# Fourier coefficients at infinity

Is there an obvious reason why Fourier coefficients of a given function cannot decay at infinity like, say, $$\frac{1}{\sqrt{n}}$$? Why do they have to decay like integer powers of $$\frac{1}{n}$$?

• The Fourier coefficients of a function $f\in L^2([-\pi,\pi])$ are in $\ell^2$, i.e., $\sum\limits_{n=-\infty}^\infty |\hat{f}(n)|^2=\|f\|_2^2<\infty$. Commented Jun 18, 2019 at 10:16

There is no reason whatsoever, and it is not true that Fourier coefficients must decay like integer powers of $$1/n$$. In fact, given a sequence $$c_k$$ of positive real numbers that tends to zero, there is a function $$f\in L_1(0,2\pi)$$ such that $$\hat{f}(k)\geq c_k$$ for all $$k\in\mathbb{ Z}$$. In other words, given any rate of decay, there is an integrable function on $$(0,2\pi)$$ whose Fourier coefficients have slower rate of decay.

If however you add some smoothness assumptions to $$f$$, such as-- $$f$$ is several times differentiable, then it is possible to prove that the Fourier coefficients have decay at a rate bounded by some polynomial rate of decay.

• Ok, so say I have more regularity, like piecewise smoothness. Why do they have to be powers of integers then?
– Karl
Commented Jun 18, 2019 at 10:22
• Well, they don't have to be exactly. All the estimates are inequalities, and being limited-scoped humans as we are, we find it convenient to compare growth-rates to integer powers. Usually we differentiate integer-number of times, so naturally comparisons are with integer powers. However, if you accept a notion of a fractional derivative, you will get fractional powers as rates of growth. Commented Jun 18, 2019 at 10:23
• Wow, this is distressing. An exercise in my book, using the typical theorem $\mathcal{C}^k \leftrightarrow \sim \frac{1}{n^k}$, concludes that a piecewise smooth function with a jump discontinuity has fourier coefficients that decay like $\frac{1}{n}$. I guess it is wrong and all you can say is that it is at most like #\frac{1}{n}#?
– Karl
Commented Jun 18, 2019 at 10:26
• I don't see why would anyone would be distressed to learn that some functions have Fourier coefficients decaying like $1/n$, and some do not. Commented Jun 18, 2019 at 10:28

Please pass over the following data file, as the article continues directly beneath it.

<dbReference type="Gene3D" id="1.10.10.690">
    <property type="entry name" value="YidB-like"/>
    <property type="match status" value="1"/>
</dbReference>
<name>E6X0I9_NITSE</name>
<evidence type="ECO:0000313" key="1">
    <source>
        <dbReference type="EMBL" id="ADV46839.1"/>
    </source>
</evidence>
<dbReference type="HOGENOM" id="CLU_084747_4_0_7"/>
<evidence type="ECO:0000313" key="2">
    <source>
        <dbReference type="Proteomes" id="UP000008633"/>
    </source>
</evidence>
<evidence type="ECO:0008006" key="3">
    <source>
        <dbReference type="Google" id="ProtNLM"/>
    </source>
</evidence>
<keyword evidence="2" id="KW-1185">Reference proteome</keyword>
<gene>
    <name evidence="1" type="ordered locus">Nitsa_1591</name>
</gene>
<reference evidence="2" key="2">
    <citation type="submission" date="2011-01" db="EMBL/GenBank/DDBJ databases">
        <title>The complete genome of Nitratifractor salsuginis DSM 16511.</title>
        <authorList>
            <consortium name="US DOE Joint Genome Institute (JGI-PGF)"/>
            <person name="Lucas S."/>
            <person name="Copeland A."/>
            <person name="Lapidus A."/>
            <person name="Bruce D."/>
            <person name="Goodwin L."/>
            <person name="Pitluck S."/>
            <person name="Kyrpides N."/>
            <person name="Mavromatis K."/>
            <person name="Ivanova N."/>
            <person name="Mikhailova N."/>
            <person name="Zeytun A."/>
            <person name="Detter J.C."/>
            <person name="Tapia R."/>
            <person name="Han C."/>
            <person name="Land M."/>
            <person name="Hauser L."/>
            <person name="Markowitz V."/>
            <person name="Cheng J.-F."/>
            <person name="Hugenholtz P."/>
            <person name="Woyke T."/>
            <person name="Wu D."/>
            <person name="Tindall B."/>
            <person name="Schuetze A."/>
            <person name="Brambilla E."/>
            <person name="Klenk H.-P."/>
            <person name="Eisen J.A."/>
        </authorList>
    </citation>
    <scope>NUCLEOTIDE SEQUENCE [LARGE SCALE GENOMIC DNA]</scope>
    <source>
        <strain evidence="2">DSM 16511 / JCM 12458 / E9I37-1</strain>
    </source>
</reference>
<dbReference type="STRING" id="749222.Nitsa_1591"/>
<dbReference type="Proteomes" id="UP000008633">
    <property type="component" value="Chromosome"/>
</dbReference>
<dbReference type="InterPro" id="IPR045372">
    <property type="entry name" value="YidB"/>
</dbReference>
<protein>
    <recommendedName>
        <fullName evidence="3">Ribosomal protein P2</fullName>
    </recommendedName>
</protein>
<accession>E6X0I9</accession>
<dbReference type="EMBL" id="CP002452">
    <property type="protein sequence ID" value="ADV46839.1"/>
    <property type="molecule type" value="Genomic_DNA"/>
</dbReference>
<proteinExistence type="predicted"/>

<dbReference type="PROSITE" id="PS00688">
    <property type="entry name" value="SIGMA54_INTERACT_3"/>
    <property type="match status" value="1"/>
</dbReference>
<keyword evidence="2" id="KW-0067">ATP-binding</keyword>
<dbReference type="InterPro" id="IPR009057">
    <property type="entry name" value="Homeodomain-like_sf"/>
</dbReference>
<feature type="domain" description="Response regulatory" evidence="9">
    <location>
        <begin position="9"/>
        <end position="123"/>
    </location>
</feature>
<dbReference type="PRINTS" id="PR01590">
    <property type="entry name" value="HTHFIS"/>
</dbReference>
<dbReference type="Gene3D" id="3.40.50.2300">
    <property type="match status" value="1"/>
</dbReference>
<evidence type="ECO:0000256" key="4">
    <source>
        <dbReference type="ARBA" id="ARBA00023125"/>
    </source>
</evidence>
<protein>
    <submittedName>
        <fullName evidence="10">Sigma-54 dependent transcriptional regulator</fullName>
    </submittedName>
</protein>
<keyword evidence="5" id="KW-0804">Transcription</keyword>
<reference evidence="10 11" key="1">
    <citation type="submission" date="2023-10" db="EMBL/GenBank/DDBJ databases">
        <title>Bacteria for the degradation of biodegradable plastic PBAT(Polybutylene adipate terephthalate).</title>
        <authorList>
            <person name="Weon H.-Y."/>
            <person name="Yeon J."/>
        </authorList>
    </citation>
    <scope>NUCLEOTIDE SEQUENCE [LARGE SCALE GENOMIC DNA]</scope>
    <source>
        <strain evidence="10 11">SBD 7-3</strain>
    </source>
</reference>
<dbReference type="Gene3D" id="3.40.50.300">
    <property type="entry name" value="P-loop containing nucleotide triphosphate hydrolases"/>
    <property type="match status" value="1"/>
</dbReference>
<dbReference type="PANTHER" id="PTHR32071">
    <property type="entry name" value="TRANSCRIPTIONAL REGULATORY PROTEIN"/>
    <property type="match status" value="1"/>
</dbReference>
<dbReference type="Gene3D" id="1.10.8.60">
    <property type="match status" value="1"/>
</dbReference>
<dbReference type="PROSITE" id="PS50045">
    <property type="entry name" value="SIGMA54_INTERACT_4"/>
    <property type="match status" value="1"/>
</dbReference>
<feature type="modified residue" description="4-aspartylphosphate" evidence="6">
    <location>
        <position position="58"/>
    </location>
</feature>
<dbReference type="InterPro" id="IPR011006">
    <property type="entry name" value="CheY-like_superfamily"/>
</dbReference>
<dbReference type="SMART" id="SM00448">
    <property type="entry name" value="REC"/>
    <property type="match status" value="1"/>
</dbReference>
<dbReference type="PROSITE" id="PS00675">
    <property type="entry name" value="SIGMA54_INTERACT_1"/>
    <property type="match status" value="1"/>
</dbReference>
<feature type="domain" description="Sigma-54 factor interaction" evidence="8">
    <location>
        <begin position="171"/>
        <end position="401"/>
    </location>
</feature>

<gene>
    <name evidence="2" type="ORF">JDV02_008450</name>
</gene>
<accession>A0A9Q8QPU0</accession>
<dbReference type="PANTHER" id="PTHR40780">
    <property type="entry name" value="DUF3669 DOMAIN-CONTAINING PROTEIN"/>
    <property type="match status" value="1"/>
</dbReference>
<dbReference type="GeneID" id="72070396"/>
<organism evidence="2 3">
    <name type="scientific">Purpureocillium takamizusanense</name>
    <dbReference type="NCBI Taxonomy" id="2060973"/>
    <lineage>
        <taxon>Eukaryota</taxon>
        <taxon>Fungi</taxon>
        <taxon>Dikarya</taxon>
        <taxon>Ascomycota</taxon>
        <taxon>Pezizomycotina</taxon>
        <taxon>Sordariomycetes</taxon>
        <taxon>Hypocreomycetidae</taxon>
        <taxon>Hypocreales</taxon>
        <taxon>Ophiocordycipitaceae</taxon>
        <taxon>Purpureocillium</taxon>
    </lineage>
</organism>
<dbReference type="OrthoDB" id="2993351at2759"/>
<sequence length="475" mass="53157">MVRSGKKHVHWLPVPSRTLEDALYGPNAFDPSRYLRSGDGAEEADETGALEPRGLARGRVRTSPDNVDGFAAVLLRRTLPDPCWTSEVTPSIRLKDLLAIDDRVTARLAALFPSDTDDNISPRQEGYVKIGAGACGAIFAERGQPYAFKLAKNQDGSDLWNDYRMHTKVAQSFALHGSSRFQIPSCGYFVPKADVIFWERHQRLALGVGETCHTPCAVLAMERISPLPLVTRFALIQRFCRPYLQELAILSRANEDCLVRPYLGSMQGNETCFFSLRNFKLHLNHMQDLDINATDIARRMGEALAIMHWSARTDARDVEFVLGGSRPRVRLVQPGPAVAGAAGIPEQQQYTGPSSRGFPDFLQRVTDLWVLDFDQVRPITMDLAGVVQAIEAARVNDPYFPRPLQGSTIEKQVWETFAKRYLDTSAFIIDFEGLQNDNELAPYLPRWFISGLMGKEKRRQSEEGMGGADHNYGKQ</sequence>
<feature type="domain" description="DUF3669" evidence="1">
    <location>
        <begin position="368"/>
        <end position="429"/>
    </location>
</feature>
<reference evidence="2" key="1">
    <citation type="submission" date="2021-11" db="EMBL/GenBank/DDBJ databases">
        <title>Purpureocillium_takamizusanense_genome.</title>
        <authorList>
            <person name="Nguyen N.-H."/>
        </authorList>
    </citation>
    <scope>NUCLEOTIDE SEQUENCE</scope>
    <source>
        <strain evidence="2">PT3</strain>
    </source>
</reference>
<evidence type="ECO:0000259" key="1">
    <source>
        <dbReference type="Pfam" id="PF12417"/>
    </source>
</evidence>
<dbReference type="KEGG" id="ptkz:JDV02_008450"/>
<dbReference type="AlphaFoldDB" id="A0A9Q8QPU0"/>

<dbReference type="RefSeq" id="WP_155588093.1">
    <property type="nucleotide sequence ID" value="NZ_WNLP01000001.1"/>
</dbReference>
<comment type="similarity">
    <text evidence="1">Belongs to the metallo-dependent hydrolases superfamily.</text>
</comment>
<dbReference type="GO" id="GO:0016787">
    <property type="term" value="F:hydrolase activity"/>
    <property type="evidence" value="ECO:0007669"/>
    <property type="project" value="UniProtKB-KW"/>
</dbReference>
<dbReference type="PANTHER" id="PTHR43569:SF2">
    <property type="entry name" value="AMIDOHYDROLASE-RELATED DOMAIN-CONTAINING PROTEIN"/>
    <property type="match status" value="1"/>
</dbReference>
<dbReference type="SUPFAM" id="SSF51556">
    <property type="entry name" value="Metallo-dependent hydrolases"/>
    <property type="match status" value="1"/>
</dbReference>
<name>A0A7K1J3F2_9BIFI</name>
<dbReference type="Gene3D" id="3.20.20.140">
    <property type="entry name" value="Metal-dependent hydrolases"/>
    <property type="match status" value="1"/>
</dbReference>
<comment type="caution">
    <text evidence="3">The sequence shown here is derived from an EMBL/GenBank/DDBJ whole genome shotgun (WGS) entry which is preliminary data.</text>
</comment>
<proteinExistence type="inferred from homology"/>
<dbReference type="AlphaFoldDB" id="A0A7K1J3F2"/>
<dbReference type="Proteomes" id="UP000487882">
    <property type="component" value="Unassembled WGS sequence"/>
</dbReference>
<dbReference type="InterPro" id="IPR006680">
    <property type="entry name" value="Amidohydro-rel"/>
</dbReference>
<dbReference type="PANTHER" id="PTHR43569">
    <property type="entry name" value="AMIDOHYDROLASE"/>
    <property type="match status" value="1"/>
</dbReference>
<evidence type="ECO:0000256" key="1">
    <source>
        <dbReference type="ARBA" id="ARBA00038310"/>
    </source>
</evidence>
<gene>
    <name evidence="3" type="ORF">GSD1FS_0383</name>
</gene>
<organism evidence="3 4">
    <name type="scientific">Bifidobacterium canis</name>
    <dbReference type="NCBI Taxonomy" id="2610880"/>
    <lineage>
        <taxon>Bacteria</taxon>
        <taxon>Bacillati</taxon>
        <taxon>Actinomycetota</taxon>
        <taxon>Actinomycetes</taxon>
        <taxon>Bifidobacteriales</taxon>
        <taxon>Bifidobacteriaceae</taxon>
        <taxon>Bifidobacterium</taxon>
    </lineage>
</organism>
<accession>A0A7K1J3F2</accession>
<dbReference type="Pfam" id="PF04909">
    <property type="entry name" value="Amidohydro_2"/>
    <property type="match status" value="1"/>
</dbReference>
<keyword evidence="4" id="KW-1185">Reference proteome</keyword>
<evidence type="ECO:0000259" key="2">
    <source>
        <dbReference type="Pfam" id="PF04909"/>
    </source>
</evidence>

• Because it is expressed in that form. Piecewise smooth with jump discontinuity implies decay like $\frac{1}{n}$. Everytime, not just some.
– Karl
Commented Jun 18, 2019 at 10:30

For any function $$f$$ is bounded variation $$|\hat {f} (n)| \leq \frac M n$$ where $$M$$ is the total variation of $$f$$. [Ref. Fourier Series by Edwards]. Any piecewise differentiable function $$f$$ is of bounded variation.

They can very well decay like $$\frac{1}{\sqrt{k}}$$.

Look at this

$$s_{\frac{1}{2}} = \sum _{k=1}^{\infty } \frac{\sin (k x)}{\sqrt{k}} = \frac{1}{2} i \left(\text{Li}_{\frac{1}{2}}\left(e^{-i x}\right)-\text{Li}_{\frac{1}{2}}\left(e^{i x}\right)\right)$$

which gives well defined function of $$x$$ in terms of polylog functions.

It is antisymmetric, has period $$2 \pi$$ and for $$x \to +0$$ it behaves as $$x \zeta \left(-\frac{1}{2}\right)+\frac{\sqrt{\frac{\pi }{2}}}{\sqrt{x}}$$

For more general decays we have

$$s_{p}=\sum _{k=1}^{\infty } \frac{\sin (k x)}{k^p}= \frac{1}{2} i \left(\text{Li}_p\left(e^{-i x}\right)-\text{Li}_p\left(e^{i x}\right)\right)$$

In this case we have for $$x \to +0$$

$$s_{p} \simeq x^{p-1} \cos \left(\frac{\pi p}{2}\right) \Gamma (1-p)-\frac{1}{48} x^{p+2} \sin \left(\frac{\pi p}{2}\right) \Gamma (4-p)+x \zeta (p-1)$$

• Hi Wolfgang, I apologise but I was referring to a more regular context, say a piecewise smooth function on some interval, then extended by periodicity to the whole real line.
– Karl
Commented Jun 18, 2019 at 11:13

The Parseval's Theorem states that the average power of a signal equals the sum of the average power of its Fourier components. \eqalign{ & f(t) = {{a_{\,0} } \over 2} + \sum\limits_{1\, \le \,n} {a_{\,n} \cos \left( {nt} \right) + b_{\,n} \sin \left( {nt} \right)} \quad \Rightarrow \cr & \Rightarrow \quad {1 \over {2\pi }}\int_{ - \pi }^\pi {f(t)^{\,2} dt} = \left( {{{a_{\,0} } \over 2}} \right)^{\,2} + {1 \over 2}\sum\limits_{1\, \le \,n} {\left( {a_{\,n} ^{\,2} + b_{\,n} ^{\,2} } \right)} \cr}

Thus, for a finite power signal, i.e. a phisycally possible signal, the sum of the squares of its components must converge.
Clearly, if the amplitudes decay as $$1/ \sqrt{n}$$, the overall power won't be finite.